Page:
You may or may not be aware that Julia Quinn will be selling novellas or what she has termed “2nd Epilogues” to her famed Bridgerton series. These novellas are an ebook exclusive and can be purchased for $1.99. It is unclear to me whether these novellas are serial in nature and will build upon each other or whether they are stand alones.
Putting aside any general dislike for epilogues, let alone second epilogues, (I’m thinking Jennifer Crusie who put in Bet Me a last chapter which she adamantly stated was not an epilogue but read suspiciously like one), I wanted to explore the whole idea of the goal behind Harper Collins selling these second epilogues and the price point.
It is possible that there is nothing more going on here than Harper Collins trying to capitalize on a popular author’s marketability? After all, according to Publisher’s Weekly, Julia Quinn’s last book had a print run of 800,000. Yeah, I did not cough up an extra 0 there.
I wouldn’t have thought much about this beyond the fact that HarperCollins sees a great cash opportunity here. No printing costs, no supply costs, low distribution costs – the margins on the ebook ovella must be huge. Doing the simple math, HC is looking for readers to pay $16.00 for 240 pages. That’s an expensive trade or a not very expensive hardcover. Maybe Julia Quinn’s next book (after the 8th Bridgerton novel) will be hardcover and maybe the price point is easing us into the water that way.
But JQ made some interesting comments re: marketing at Sybil’s blog.
So yes, Avon is using the 2nd Epilogues to reach out to the e-reading public. I personally think that’s great. Maybe we’ll convert some people to historical romance.
I certainly can’t imagine anyone who hasn’t read my work before wanting to read one of the 2nd Epilogues. When I was writing them, in fact, I made no attempt to give backstory or explain who the characters were, which I’d have to do if I were trying to entice new readers with them. This was something I did for my current readers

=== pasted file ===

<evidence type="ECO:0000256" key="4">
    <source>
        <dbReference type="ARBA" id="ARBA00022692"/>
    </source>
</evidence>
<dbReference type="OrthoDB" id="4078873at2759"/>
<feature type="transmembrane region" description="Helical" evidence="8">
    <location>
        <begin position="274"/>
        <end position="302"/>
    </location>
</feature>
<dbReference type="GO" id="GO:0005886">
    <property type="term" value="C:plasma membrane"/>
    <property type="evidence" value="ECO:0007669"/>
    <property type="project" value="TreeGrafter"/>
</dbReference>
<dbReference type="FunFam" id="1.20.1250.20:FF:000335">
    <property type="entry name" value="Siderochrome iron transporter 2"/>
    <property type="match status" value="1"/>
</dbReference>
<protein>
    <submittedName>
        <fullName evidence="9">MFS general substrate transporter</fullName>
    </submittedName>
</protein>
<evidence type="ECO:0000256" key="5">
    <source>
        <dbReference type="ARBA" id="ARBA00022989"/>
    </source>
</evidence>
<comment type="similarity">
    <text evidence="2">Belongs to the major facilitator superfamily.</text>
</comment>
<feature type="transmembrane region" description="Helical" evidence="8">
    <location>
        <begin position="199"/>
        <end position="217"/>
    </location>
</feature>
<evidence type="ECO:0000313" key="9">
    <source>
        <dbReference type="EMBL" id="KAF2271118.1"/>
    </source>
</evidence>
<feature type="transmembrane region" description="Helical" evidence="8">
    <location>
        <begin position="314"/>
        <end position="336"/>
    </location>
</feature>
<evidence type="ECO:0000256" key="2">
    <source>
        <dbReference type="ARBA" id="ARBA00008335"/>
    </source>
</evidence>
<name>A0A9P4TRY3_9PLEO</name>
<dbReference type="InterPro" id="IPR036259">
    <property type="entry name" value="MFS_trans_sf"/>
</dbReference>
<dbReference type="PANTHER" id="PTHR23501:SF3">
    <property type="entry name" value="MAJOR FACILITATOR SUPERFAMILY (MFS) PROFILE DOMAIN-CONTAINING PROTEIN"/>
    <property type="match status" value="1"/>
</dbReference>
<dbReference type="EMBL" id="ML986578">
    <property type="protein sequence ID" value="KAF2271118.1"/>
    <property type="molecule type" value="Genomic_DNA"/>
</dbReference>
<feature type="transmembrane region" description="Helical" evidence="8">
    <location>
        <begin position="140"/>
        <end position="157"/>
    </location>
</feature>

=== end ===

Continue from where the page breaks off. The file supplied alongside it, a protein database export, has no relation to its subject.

The “reaching out” to e-readers is offering them the 2nd Epilogues for free with the purchase of regular ebooks—offering bonus content to entice e-readers who might not have tried my books or maybe even romance at all.
However, they are aware that there may be, and probably is, a large untapped market of potential readers who are more likely to buy ebooks than print. So while the 2nd epilogues were originally conceived as short stories to be sold independently to my current readers, it was thought that they could also be used as a bonus to entice ereaders to the romance genre. One thing I know that Avon is interested is seeing how people choose to buy them—alone, as a duo (with a fifty cent savings) or as a part of a bundle.
So the marketing ploy is to get people who read ebooks and but not romances to buy these “2nd epilogues” and then be hooked on romances? Ebook readers who read romance are not a separate set of readers. They are a subset of romance readers. I can’t envision who the market is that they are trying to capture other than Bridgerton fans. An ereader curious about the romance market is not likely to buy a $1.99 epilogue to a book that they have never read before in a genre they have not read before. In fact, this type of book would likely turn an ereader away from the romance genre as the author herself has told us that there is no backstory to these characters. She assumes you know them.
I can’t help but wonder if HarperCollins is testing out a) serialization of romance books or b) companion pieces to existing books. As I joked over at Bam’s blog in replying to the Spoiler Trail rant relating to Eloisa James’ book Taming of the Duke, that maybe next book Avon will release an ebook exclusive: How to Decipher the Duke’s Book, a Companion Guide to Unraveling the Shakespearean Inspired Romantic Comedies of Best Selling Author Eloisa James for only $2.99. Followed closely by, ebook publication of Merchant of Vauxhall, sold in serialization, only $1.00 per chapter.